2. Following the Spending Review settlement of 20
October 2010 the NHS does not face budget reductions on the scale
of other departments but the challenge facing the NHS is still
substantial. The settlement has left the health service needing
to make unprecedented levels of efficiency savings if it is to
maintain levels of care and improve the service it provides. Some
have argued that this process will be complicated, delayed or
even thwarted by the planned restructuring of the NHS.
3. There is even greater pressure on the social care
sector, which is also required to make unprecedented efficiencies.
The intensity of the pressure on social care could have an impact
on the ability of both services to realise the significant savings
that could result from better integration of health and social
4. The scale of the challenge is daunting, and the
risks of non-delivery are significant. Achieving these ambitious
aims will require leadership and innovation. In particular, delivery
of these objectives will be impossible without the active engagement
of the clinical and managerial staff in the NHS.
5. We believe there is an urgent requirement for
the Government to provide a clearer narrative on how this challenge
will be met; how services will be changed; and the model of care
that will be delivered.
6. In this inquiry, we have inevitably concentrated
on financial controls and efficiency gains. It is important, however,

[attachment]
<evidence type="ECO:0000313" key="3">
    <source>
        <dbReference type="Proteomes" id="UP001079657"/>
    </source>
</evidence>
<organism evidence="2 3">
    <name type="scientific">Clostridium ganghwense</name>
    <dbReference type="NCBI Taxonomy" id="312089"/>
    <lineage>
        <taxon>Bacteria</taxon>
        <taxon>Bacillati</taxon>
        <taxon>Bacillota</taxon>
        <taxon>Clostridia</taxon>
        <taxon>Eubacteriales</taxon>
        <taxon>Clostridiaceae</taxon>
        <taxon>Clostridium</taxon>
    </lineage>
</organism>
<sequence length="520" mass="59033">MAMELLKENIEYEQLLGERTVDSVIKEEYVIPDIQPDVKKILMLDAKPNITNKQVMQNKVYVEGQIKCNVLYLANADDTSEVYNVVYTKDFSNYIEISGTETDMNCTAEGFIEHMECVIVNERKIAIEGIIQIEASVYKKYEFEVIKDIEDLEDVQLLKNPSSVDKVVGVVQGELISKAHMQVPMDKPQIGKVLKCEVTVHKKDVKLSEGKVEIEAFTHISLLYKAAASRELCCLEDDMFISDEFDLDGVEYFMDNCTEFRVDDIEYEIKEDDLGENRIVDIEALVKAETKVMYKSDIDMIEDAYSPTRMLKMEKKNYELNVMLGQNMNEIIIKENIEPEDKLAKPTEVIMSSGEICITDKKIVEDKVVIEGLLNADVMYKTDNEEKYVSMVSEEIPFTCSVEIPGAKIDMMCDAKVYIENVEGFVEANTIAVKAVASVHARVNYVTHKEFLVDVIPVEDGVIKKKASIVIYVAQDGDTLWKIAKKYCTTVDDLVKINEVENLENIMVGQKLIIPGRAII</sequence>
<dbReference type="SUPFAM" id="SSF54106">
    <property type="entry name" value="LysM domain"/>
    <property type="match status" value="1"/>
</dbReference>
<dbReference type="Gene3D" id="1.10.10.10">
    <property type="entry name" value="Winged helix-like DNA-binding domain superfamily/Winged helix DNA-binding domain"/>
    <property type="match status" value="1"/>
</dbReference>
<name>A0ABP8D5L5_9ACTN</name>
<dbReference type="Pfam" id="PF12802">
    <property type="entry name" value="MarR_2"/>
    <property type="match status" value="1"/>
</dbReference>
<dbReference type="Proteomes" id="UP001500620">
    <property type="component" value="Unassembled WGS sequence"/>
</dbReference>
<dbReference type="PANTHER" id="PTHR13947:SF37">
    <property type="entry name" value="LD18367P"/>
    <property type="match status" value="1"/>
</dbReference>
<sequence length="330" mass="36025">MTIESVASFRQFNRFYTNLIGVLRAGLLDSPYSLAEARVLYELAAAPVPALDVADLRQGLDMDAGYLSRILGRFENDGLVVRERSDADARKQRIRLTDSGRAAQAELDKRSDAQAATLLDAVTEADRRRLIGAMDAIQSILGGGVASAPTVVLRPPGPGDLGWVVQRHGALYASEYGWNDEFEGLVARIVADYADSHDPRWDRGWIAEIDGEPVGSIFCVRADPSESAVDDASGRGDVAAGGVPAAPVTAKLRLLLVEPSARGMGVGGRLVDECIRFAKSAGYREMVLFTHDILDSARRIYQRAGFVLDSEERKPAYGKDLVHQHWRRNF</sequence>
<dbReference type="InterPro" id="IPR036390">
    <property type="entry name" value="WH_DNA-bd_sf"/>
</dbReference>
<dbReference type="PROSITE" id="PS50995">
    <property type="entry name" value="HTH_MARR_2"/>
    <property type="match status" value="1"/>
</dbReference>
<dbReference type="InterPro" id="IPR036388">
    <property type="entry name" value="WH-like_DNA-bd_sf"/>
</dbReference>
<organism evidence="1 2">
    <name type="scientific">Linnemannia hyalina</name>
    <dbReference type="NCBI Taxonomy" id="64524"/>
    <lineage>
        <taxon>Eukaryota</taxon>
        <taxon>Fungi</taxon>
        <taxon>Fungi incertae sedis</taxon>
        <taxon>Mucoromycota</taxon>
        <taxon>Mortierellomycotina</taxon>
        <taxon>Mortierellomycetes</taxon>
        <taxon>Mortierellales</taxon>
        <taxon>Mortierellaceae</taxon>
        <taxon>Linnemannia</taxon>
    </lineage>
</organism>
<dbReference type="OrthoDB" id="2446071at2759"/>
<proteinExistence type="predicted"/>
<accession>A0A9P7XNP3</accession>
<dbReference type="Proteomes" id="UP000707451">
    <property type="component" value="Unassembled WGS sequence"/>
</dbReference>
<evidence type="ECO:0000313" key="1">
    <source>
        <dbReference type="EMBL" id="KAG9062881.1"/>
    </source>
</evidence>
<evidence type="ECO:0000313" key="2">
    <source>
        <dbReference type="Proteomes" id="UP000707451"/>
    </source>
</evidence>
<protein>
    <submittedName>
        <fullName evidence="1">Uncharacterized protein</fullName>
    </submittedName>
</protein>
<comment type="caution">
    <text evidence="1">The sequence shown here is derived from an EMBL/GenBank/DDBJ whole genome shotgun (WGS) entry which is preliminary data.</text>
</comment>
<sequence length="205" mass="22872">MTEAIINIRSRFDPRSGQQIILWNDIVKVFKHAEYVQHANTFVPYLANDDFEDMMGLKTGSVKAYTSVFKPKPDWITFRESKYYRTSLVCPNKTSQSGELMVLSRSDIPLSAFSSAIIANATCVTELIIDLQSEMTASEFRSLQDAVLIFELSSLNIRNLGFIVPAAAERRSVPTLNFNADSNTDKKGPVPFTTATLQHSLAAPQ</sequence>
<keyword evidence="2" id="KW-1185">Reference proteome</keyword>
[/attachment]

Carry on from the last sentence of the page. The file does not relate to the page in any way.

to retain a focus on the experience of patients and clinicians.
Efficiency gains unavoidably involve change and it is important
that the process is managed in a way which retains the confidence
of patients and clinicians.
7. The Committee is conducting a parallel inquiry
into the future of commissioning which represents an important
part of this restructuring. We do` not therefore intend to comment
in detail on the White Paper proposals in this report, beyond
observing that a key consideration in its assessment of those
proposals will be their ability to facilitate the delivery of
the efficiency gains required by the Spending Review settlement.
8. Successful delivery of this efficiency gain is
fundamental to securing the core social policy objective of the
NHSequitable access to high quality healthcare; the size
of the NHS budget relative to total government expenditure also
makes it fundamental to the delivery of the Government's wider
economic policy objectives.
9. This Report is intended to present a snapshot
of the key implications and risks arising from the Spending Review.
It will provide an overall context for our subsequent inquiries.